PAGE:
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Individual Capacity

In this lesson, we identify critical components to building individuals’ capacity for taking an active role in school or district decision-making processes. Among school staff, a strengths-based approach is key to building individuals’ capacity to recognize the vital skills and expertise that nondominant community members hold about their communities, their histories, and their children. This community expertise can then be leveraged in visioning, strategizing, and ultimately, transforming schools towards an equitable future. However, deficit assumptions are deeply rooted in society, and in turn, inform personal attitudes, beliefs, expectations, and values. Together, these assumptions and beliefs comprise mental models that influence all school community members. 

Exploring Our Individual Mental Models

Mental models often constrain efforts to build relational trust and share leadership. Among community groups, this might manifest through parental or caregiver reluctance to engage with school leaders due to distrust. Strategies to build individual families’ sense of agency to cultivate relationships and exercise power in school communities are crucial to countering this distrust. Many of our mental models need to shift to create opportunities for generative, respectful change efforts. Counter-narratives, a strategy for sharing “stories of those people whose experiences are not often told”, can be used to challenge mental models (Solorzano & Yosso, 2002).

Deficit Assumption/Narrative Counter-Narrative
Poor people don’t value education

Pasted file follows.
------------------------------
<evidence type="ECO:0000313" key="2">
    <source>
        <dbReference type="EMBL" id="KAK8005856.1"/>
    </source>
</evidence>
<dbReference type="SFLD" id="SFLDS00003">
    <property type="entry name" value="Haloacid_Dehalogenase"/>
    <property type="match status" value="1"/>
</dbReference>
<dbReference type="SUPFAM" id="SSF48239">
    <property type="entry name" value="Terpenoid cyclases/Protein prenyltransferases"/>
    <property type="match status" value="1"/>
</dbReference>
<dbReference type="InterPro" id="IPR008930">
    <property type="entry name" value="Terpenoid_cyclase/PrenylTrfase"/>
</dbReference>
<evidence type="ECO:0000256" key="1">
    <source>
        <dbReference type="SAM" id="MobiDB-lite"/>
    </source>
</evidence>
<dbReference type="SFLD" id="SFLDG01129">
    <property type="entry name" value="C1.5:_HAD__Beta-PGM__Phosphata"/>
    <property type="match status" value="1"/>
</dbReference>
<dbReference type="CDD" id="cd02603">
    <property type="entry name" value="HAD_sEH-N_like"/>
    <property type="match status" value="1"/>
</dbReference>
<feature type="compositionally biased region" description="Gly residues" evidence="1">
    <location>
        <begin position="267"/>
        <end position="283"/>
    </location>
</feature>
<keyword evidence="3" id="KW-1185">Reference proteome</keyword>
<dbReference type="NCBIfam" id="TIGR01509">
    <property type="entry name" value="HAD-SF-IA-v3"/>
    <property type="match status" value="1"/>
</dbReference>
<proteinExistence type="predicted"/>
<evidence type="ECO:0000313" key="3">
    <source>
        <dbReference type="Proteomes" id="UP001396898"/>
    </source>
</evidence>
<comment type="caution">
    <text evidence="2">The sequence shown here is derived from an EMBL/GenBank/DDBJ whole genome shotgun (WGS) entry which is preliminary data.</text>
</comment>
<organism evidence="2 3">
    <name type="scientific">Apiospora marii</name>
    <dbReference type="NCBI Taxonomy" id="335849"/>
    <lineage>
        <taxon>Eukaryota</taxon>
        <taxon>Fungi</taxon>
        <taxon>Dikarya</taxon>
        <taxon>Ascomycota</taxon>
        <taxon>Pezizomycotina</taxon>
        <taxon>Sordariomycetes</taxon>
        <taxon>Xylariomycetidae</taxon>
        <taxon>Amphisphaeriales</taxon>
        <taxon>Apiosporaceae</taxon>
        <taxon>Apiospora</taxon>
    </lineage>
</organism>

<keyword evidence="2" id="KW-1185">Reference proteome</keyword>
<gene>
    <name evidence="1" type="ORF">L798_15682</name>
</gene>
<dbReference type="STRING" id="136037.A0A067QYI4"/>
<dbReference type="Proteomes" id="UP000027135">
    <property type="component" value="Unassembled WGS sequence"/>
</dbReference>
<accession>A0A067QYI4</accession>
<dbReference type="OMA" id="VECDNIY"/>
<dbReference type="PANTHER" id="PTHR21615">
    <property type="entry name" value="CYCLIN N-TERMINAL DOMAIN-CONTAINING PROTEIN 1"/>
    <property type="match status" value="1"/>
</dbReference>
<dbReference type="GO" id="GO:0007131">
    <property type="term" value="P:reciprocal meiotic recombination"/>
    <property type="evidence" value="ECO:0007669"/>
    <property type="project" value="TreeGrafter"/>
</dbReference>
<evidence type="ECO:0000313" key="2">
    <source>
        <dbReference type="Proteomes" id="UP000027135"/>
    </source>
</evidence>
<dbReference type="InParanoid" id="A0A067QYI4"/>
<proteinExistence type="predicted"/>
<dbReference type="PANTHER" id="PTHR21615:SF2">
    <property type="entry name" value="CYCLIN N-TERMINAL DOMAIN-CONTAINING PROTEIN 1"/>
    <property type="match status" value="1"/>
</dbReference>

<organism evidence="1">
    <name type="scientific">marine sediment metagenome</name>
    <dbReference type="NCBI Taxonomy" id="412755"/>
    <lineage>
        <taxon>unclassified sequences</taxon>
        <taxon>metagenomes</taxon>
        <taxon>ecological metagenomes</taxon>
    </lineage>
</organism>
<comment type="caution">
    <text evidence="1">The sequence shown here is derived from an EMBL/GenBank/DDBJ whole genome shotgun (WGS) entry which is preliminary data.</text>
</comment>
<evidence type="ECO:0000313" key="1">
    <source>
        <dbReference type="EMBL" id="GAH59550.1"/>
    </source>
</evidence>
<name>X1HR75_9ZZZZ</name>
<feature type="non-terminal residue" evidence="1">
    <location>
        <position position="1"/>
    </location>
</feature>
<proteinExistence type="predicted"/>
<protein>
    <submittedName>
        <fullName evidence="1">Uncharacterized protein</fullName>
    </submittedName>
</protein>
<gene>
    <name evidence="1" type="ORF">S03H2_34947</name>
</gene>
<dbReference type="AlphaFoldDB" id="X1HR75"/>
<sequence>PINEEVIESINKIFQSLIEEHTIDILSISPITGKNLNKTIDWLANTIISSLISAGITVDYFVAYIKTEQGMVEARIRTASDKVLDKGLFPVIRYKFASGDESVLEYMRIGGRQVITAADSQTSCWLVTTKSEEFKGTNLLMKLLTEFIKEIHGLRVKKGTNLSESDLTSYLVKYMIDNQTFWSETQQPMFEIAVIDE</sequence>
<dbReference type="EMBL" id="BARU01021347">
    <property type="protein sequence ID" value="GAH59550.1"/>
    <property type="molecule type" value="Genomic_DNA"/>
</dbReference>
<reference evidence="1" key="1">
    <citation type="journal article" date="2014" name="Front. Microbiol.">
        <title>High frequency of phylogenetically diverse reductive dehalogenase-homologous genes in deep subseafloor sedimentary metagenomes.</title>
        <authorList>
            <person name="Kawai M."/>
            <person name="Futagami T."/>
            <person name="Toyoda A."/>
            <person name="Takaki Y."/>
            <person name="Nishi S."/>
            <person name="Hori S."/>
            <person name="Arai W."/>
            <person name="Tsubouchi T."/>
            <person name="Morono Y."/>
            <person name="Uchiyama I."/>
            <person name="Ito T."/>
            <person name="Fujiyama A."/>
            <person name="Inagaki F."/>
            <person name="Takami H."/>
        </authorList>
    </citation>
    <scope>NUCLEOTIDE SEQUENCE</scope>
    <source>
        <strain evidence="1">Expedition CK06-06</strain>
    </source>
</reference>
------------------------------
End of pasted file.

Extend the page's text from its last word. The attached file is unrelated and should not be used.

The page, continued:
Public school systems were built to shut nondominant communities out of educational, social, and economic opportunities
This child’s parents didn't come to back-to-school-night because they don't really care about how he does in school
School systems often fail to create a welcoming and inclusive climate for parents and caregivers
Principals and teachers know what’s best for students
Parents, caregivers, and students understand their strengths, experiences, and needs better than outside professionals

Application Activity

Think about the last time you heard a personal story that changed your understanding (or mental model) of an issue or an experience. This could be a conversation you had with a student, an anecdote you heard from an educator, or even a memoir you read. 

  • Have your mental models ever shifted after listening to someone’s personal story?  How did this impact your understanding of a person, community, or practice?  
  • How might your school or district incorporate storytelling to learn more about personal experiences within your community?
  • Does your school or district currently have a tool to collect student perspectives on policy and practice? What do you think might be uncovered if you conducted empathy interviews with students, families, or other community members? 

Case Study

Examining personal biases case story: Forest Park Middle School 

The following case story from Forest Park Middle School describes how a school team used empathy interviews to develop a better understanding of the experiences, perspectives, and needs of students. The school leader talked about how listening to a student’s story shifted her mental model regarding the disciplinary process at her school.

Read More & Listen to Interview
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